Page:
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Chirac calls for headscarf ban

PARIS, Dec 17 (AFP) – President Jacques Chirac of France said Wednesday that a law is necessary to ban the Islamic headscarf and other religious insignia from the classroom.

“The Islamic veil — whatever name we give it — the kippa and a cross that is of manifestly excessive dimensions: these have no place in the precincts of state schools. State schools will remain secular. For that a law is necessary,” he told a selected audience at the Elysee palace.

The president was giving his verdict on the findings of the so-called Stasi committee of experts which recommended last week a ban on “conspicuous” insignia in schools.

He said the law should be in effect by the start of the next school year in September 2004.

The president rejected a second committee recommendation under which the Muslim Eid el-Kebir and the Jewish Yom Kippur would be introduced as annual holidays in state schools.”However I do not think any pupil should have to say sorry for being absent on a major religious holiday… as long as the establishment has been informed in advance,” he said.

The president also called for a law to stop patients refusing treatment from a doctor or nurse of the opposite sex; a “secular code” to be issued to all state employees; and an observatory on secularism to monitor the relationship between religion and the state.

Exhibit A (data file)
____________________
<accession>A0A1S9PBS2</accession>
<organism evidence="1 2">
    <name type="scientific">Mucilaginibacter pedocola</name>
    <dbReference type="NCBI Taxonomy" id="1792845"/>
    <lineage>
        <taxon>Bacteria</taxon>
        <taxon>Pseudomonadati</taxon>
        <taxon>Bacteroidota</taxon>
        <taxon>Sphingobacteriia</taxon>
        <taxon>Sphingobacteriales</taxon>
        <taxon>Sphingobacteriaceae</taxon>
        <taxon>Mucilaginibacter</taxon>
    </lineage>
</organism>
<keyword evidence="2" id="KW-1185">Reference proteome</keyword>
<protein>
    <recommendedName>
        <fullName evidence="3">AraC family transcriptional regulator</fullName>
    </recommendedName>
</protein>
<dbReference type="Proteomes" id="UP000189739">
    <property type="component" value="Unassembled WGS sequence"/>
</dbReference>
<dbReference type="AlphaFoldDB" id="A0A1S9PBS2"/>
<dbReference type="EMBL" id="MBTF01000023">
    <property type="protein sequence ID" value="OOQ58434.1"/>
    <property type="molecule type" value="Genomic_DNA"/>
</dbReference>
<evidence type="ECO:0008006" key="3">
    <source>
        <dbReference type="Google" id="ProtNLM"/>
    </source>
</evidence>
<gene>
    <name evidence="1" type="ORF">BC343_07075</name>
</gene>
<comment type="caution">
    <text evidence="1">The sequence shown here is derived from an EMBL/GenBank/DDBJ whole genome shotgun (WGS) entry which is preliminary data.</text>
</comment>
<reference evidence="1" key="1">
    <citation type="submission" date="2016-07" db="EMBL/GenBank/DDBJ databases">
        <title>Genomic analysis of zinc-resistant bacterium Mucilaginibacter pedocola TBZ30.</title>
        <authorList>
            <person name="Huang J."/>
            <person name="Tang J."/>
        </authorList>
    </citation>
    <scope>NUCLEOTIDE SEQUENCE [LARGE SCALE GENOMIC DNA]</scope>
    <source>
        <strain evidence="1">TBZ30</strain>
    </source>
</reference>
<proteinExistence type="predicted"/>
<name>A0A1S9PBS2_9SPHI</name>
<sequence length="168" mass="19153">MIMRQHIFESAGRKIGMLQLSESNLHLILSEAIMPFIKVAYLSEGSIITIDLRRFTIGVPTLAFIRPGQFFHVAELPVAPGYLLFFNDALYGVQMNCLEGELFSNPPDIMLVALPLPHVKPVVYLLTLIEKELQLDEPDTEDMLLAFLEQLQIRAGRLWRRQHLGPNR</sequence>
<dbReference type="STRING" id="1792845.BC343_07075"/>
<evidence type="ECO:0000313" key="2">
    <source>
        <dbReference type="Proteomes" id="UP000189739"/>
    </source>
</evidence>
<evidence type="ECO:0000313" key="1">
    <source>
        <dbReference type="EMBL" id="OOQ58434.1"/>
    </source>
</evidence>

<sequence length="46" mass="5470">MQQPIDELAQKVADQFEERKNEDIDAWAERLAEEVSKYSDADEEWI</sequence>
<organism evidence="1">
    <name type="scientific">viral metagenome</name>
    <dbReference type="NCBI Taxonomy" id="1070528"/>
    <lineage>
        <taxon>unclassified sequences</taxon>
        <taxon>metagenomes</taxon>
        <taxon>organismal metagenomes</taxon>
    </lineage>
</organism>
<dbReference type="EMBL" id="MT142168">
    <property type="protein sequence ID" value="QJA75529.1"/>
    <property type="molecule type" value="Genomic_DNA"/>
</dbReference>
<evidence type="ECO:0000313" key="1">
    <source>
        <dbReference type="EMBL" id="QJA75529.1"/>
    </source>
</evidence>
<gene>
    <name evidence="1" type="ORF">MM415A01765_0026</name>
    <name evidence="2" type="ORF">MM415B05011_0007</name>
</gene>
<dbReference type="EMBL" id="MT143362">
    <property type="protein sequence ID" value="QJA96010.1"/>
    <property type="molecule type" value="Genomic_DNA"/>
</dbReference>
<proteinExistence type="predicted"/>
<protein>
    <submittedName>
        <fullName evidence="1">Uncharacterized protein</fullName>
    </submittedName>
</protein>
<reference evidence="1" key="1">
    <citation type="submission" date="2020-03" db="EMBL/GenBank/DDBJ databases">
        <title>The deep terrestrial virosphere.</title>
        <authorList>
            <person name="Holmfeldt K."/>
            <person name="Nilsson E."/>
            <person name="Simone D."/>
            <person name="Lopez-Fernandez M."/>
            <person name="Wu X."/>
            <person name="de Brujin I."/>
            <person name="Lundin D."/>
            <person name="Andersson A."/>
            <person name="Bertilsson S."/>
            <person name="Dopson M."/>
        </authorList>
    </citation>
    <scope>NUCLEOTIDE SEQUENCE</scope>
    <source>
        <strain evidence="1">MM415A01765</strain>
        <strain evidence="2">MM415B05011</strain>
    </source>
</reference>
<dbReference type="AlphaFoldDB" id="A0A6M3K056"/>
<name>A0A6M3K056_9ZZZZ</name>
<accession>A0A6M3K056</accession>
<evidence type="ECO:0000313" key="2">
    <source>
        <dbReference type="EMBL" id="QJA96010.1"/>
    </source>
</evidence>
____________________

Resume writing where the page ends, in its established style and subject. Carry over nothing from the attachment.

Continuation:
“Secularism is one of the great conquests of the republic. It is an element crucial to our social peace and national cohesion. We cannot let it weaken. We must work to reinforce it,” he said.

The headscarf issue has become the focus of the growing debate over how best to integrate France’s five million-strong Muslim minority, with “secularists” fearful that the Islamic garb is an outward sign of a refusal to assimilate fully into French society.Chirac said a firm stance against headscarves most be accompanied by an greater determination to involve Muslims in society.

“I share the feeling of incomprehension, of disarray and sometimes even of revolt by those young French people – immigrants by origin – whose job applications go in the bin because of the sound of their name,” he said.

“All the children of France, whatever their background, whatever their origin, whatever their belief, are daughters and sons of the republic. They must be recognised as such, in law but above all in the facts (of everyday life),” he said.


                                                                Subject: France news